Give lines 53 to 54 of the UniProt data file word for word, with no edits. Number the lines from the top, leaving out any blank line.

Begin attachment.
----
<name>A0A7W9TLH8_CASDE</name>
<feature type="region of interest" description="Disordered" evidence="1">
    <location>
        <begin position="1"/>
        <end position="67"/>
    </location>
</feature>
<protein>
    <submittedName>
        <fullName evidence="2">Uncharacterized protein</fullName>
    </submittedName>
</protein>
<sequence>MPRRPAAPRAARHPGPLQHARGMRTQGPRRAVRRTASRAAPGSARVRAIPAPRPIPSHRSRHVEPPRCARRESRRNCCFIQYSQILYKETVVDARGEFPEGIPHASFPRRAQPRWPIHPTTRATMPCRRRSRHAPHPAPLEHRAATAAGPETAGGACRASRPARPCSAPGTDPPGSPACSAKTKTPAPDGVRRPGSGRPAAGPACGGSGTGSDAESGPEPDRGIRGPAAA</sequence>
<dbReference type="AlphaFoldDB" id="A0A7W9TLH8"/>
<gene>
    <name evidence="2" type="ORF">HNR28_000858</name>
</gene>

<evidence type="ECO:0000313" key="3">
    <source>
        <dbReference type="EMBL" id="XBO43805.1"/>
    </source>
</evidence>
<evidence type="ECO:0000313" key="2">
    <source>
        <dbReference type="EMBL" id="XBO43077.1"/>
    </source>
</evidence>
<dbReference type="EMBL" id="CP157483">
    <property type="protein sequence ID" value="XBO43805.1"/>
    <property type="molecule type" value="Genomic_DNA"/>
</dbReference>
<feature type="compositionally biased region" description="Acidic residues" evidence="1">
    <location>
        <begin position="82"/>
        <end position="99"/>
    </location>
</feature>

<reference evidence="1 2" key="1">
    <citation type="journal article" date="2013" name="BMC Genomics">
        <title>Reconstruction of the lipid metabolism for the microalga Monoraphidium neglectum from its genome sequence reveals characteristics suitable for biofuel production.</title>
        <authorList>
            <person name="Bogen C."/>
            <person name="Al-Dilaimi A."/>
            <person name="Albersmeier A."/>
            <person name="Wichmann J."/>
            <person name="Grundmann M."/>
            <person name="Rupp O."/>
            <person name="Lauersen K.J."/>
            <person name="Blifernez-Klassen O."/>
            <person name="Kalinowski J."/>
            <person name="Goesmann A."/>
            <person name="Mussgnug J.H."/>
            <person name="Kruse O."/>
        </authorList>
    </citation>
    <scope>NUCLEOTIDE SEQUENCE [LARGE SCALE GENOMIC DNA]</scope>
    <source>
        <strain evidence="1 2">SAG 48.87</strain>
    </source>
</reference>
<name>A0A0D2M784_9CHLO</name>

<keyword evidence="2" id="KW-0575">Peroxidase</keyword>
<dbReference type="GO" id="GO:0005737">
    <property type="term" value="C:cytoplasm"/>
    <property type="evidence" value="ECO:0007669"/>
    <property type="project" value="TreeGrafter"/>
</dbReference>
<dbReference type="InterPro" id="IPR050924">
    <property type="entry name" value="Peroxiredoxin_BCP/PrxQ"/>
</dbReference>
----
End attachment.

            <person name="Kruse O."/>
        </authorList>